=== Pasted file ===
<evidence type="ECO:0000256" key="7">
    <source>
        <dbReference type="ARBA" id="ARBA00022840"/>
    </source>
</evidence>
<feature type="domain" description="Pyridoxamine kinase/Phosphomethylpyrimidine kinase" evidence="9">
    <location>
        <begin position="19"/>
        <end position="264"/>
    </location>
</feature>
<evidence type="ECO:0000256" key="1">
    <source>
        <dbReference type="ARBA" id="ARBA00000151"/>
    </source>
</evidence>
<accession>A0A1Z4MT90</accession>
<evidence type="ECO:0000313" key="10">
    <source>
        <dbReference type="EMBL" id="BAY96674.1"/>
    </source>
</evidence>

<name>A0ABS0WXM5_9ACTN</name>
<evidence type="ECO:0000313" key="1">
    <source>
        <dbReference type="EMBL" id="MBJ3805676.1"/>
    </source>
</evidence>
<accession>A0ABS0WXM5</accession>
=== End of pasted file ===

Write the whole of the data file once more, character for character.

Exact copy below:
<evidence type="ECO:0000256" key="7">
    <source>
        <dbReference type="ARBA" id="ARBA00022840"/>
    </source>
</evidence>
<feature type="domain" description="Pyridoxamine kinase/Phosphomethylpyrimidine kinase" evidence="9">
    <location>
        <begin position="19"/>
        <end position="264"/>
    </location>
</feature>
<evidence type="ECO:0000256" key="1">
    <source>
        <dbReference type="ARBA" id="ARBA00000151"/>
    </source>
</evidence>
<accession>A0A1Z4MT90</accession>
<evidence type="ECO:0000313" key="10">
    <source>
        <dbReference type="EMBL" id="BAY96674.1"/>
    </source>
</evidence>

<name>A0ABS0WXM5_9ACTN</name>
<evidence type="ECO:0000313" key="1">
    <source>
        <dbReference type="EMBL" id="MBJ3805676.1"/>
    </source>
</evidence>
<accession>A0ABS0WXM5</accession>